Mind the Edge

A couple of weeks ago my husband asked me if I knew how to load a mobile webpage but on a desktop. He had been sent the URL by his father to print out the page as he does not have a smart phone and he needed evidence of his hotel booking.

In the end the best we could do was to print a screenshot of the page on mobile.

My father-in-law is an edge case. Someone for whom the designed journey does not work. For pretty much every design there will be edge cases - people who do not have a mobile phone or cannot use your site due to a disability, or do not have a date of birth (this is a real issue that the gov.uk team had to deal with when designing forms for their services).

When designing we have to work to some constraints, for instance I know at Wiggle we do not support IE8 so we try and make it work as well as we can, but we do not go out of our way to fix issues. It would take too long and cost too much for the small number of people still using that browser.

In this case it is not great, but these people probably do have access to another browser, although they might not know it or how to access it.

For other things we need to think more carefully. If, for instance, people can not use our menu using only keyboard commands then we will find that we are blocking those who can not use a mouse at the moment from using our site, whether that is due to some sort of disability, personal preference or because they have a broken wrist right now.

After all 100% of users will have a disability at some point in their lives.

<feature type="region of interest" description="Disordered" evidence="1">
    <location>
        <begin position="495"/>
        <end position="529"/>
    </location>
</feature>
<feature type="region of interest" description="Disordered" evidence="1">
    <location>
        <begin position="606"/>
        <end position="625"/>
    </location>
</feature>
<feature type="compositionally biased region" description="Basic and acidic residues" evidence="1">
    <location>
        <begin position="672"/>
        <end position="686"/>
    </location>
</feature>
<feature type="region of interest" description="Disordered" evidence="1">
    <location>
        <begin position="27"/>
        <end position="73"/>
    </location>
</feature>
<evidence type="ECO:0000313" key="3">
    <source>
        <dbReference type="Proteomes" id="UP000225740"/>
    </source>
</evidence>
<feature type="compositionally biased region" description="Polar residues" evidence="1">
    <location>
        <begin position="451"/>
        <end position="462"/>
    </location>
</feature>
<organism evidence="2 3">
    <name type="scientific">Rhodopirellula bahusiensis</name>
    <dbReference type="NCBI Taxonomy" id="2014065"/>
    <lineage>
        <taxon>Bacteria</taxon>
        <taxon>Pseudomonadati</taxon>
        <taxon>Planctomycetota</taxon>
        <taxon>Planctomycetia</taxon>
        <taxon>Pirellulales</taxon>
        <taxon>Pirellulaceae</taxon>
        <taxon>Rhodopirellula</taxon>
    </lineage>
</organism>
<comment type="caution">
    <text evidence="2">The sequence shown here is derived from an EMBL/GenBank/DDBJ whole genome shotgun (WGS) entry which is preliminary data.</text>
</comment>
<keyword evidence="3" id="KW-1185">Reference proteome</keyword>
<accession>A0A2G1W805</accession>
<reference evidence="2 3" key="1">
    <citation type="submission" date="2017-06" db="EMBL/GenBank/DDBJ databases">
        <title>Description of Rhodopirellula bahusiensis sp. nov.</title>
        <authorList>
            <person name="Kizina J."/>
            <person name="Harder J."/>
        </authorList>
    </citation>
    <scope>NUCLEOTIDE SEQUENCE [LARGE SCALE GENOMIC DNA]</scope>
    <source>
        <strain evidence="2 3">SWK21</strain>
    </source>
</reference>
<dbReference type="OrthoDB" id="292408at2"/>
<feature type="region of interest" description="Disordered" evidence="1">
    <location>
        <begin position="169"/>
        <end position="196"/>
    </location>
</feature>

Edge cases might be on the edges, maybe only 1% of your total users, but it can still mean you are affecting a lot of people if your total number of users is big enough.

Would it have been so hard for that hotel booking site to have allowed my father-in-law to view his booking on a web browser? That is how he booked it after all.

For instance we have just got Amazon lockers where I work. This was perfect timing for Christmas.

What I love about them is the fact that I have two options for getting my parcel.

  1. I can scan the barcode they send me or
  2. I can type in a code

This means that if I cannot access the internet when I go to get my parcel, if I have my code written down, I can still get it. So whatever my situation between the two options I should still be able to collect my parcel.

What was even better is when I had two parcels to pick up with two different codes, by entering the first code it knew I had a second parcel and let me pick that up without having to enter the second code.

There might still be edge cases for Amazons design but they have tried to make them as small as possible.

So next time someone makes a point about your designs which will cause some of your users an issue, rather than just dismissing it you really should look at the problem and see if there is any way you can include them.